This question is examined through her latest work, the Virtual Sanctuary for Fertilizing Mourning (2021 - ongoing) a proposition for a rooted and healing approach to living, where a virtual space is introduced for mourning collaboratively assembled with the Peruvian Amazonian communities Nuevo Amanecer Hawai, Unipacuyacu, Puerto Nuevo and Sinchi Roca whom Eliana has been spending time with. In this process, she sensitively made space for fragility and attentive listening, bringing the attention on the materialisation of processes of mourning through oral storytelling, rituals of burying as processes of transformation (fertilising), complaint (lament) and a denouncement (seeking justice) to the layers of environmental and indigenous violence that the communities are subjected to. The Virtual Sanctuary would then connect to the loss of the above communities, their threatened territories and assassinations, echoing the voice of Linda Hogan: “What happens to people and what happens to land is the same thing''.
Eliana Otta’s practice is a proposal for a joint venture of exercising breathing exchanges. Deep listening, guided meditations, voice workshops interchange and collectively build up a capacity to vocalise internalised grief. Grief, which is not the one, comes in layers and can have many climaxes, many liberations of force release, similar to tectonic and volcanic activity.
Working with and close to artists and writers whose practice focuses on the affective qualities of voice, like Mercedes Azpilicueta and Ella Finer, I came to realise rather recently a long process of self-censorship that has been slowly but steadily built up during my upbringing. The absence of a voice as self is also an experience of inherited loss on an individual and collective scale. Back to the symmetry, Eliana told me a similar story: that how she never learnt to scream or raise an angry voice or one of despair, as she never heard her mother doing so. This embodied experience unfolds beautifully in the script of the performance lecture Intentar Cantar (2017) through a personal narration of subtle containment in singing and screaming, cracking open possibilities of relationalities and identifications, revoking experiences for the witnessing ears.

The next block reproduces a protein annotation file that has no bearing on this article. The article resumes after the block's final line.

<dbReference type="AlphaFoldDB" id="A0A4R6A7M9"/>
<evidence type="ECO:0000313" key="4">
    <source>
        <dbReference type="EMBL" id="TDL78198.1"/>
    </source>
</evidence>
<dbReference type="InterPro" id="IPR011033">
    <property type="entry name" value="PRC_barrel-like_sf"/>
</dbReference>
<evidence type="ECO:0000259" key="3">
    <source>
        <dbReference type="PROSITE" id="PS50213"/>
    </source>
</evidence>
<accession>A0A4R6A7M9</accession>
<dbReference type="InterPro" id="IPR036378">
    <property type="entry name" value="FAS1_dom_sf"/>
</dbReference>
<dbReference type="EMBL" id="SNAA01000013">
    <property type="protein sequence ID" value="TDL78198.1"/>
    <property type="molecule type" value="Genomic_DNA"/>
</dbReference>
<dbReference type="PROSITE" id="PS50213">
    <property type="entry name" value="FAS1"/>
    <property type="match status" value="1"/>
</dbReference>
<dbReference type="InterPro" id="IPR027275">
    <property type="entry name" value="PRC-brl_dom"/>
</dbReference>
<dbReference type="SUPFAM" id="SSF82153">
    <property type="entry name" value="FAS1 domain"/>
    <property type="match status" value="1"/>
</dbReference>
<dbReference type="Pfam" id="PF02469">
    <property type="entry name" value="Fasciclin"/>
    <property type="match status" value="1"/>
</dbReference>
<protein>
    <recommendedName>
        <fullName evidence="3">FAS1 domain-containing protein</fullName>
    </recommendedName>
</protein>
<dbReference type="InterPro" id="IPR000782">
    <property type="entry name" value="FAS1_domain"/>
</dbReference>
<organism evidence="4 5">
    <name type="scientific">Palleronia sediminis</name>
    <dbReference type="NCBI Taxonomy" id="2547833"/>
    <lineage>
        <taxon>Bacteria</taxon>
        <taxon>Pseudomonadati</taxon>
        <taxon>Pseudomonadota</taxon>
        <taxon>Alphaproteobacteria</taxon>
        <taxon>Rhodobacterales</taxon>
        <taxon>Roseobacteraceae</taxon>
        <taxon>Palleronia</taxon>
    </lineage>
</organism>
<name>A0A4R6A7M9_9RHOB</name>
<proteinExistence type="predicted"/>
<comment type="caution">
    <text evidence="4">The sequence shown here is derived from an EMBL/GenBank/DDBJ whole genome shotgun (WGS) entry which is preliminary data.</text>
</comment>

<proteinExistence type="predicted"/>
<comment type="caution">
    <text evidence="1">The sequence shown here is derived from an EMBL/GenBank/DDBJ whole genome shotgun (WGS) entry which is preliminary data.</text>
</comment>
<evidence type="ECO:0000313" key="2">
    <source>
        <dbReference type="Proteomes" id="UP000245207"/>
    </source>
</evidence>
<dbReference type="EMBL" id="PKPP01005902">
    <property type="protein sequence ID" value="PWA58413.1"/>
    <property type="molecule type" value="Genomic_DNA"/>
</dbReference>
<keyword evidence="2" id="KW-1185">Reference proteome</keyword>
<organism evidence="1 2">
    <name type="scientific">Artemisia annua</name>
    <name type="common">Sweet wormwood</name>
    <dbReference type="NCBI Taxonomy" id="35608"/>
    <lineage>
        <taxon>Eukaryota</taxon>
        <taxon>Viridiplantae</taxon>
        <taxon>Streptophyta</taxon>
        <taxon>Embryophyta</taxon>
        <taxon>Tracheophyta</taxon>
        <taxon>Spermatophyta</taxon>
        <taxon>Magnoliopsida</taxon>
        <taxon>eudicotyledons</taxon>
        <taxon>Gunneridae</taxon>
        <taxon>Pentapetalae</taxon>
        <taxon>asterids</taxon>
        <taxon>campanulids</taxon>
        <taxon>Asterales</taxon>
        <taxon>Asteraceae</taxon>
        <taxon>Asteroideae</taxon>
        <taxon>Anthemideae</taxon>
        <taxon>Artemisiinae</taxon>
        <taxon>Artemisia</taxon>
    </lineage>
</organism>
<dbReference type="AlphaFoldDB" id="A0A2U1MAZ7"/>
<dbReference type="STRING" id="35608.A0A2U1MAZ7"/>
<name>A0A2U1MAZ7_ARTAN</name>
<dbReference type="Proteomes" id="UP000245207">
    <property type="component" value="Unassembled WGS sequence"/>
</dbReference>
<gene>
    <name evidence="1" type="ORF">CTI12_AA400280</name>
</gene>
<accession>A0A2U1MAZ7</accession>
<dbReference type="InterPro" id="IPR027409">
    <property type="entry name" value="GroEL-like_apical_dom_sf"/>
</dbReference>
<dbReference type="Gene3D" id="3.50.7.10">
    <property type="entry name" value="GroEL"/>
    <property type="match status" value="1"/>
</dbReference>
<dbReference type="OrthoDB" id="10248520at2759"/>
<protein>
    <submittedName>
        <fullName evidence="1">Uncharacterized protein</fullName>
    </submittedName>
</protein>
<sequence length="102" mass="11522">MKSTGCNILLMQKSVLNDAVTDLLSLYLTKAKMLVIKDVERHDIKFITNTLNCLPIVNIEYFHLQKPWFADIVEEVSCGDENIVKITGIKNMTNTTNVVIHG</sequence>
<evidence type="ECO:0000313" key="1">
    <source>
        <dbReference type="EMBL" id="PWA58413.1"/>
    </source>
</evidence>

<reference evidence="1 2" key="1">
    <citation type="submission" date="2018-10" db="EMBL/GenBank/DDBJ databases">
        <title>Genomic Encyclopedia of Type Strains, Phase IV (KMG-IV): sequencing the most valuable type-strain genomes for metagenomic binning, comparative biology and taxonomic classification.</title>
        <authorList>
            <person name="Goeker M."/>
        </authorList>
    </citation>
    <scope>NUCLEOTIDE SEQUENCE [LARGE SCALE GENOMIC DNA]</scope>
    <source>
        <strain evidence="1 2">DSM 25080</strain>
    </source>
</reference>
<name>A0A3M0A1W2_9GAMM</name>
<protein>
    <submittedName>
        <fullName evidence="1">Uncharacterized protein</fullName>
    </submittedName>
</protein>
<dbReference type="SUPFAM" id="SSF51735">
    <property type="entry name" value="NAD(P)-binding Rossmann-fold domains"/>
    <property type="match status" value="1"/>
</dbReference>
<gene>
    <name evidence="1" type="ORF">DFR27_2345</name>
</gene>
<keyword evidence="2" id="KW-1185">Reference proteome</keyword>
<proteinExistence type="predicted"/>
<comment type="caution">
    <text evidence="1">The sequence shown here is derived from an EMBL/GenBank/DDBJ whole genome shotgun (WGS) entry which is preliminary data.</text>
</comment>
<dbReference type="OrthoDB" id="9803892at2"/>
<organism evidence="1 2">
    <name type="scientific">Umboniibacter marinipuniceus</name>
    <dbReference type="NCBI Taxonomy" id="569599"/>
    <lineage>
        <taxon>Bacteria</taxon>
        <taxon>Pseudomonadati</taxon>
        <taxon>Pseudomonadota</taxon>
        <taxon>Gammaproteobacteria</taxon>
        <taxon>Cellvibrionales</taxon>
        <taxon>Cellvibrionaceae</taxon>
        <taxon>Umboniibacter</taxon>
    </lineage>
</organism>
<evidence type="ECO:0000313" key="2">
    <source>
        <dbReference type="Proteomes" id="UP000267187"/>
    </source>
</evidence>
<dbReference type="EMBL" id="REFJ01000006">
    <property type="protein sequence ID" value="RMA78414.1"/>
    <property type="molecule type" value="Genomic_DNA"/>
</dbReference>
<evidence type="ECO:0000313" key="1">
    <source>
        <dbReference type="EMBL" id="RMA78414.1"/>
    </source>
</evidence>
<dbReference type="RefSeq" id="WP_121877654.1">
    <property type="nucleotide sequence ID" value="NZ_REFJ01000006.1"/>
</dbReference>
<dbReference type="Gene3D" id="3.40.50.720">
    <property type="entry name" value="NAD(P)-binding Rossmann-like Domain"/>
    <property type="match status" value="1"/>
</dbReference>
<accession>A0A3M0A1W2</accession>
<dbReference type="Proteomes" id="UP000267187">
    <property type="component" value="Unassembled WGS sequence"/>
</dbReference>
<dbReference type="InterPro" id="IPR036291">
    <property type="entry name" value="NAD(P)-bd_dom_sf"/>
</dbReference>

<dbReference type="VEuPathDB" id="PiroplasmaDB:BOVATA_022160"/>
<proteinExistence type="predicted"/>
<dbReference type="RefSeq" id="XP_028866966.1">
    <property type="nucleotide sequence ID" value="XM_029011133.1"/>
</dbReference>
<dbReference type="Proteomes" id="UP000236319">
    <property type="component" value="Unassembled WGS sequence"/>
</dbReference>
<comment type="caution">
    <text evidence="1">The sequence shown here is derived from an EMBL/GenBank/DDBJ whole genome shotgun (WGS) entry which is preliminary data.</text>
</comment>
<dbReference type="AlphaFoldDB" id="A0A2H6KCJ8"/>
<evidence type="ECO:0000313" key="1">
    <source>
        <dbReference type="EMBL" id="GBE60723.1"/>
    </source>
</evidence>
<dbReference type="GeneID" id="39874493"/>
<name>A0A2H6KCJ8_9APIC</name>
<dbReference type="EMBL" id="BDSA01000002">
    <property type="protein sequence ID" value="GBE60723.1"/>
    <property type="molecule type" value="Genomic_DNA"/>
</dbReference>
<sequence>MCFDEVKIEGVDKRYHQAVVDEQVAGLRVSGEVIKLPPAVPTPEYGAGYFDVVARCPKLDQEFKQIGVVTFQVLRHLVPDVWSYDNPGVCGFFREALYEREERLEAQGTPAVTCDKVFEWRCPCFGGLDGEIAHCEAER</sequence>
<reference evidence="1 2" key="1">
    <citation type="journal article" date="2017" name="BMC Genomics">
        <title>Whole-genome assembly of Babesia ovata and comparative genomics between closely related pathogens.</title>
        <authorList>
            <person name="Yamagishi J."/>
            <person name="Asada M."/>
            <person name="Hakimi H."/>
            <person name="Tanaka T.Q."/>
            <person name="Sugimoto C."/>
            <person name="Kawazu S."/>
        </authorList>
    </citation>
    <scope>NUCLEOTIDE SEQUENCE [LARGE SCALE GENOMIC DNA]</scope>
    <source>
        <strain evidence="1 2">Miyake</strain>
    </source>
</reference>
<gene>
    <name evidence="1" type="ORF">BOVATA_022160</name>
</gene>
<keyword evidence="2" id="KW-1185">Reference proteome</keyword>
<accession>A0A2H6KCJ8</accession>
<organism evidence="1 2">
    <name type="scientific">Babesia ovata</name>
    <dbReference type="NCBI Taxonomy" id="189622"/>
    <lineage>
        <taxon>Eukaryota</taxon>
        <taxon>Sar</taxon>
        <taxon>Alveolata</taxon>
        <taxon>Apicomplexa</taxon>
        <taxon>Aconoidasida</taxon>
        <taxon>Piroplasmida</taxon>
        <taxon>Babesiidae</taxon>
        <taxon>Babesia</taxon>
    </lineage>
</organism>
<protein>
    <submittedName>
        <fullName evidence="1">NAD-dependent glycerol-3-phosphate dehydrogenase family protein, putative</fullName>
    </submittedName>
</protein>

Eliana’s work draws for me multiple connections to what (having and using) a voice can do: “Going back to my mother´s voice and the question about the possibility of inheriting it, I remember how I was also surprised noticing that when I heard her speaking in public, it seemed to tremble. [...] I have found [that] happening to me many times, without being able to explain it to myself.”  Her words bring to mind Heléne Cixous and the so frequently amplified “Listen to a woman speak at a public gathering (if she hasn't painfully lost her wind). She doesn't "speak," she throws her trembling body forward; she lets go of herself, she flies; all of her passes into her voice, and it's with her body that she vitally supports the "logic" of her speech. Her flesh speaks true. She lays herself bare.” 
Eliana Otta, Palabras de Mujeres (Ysabel), 2017, film still, courtesy the artist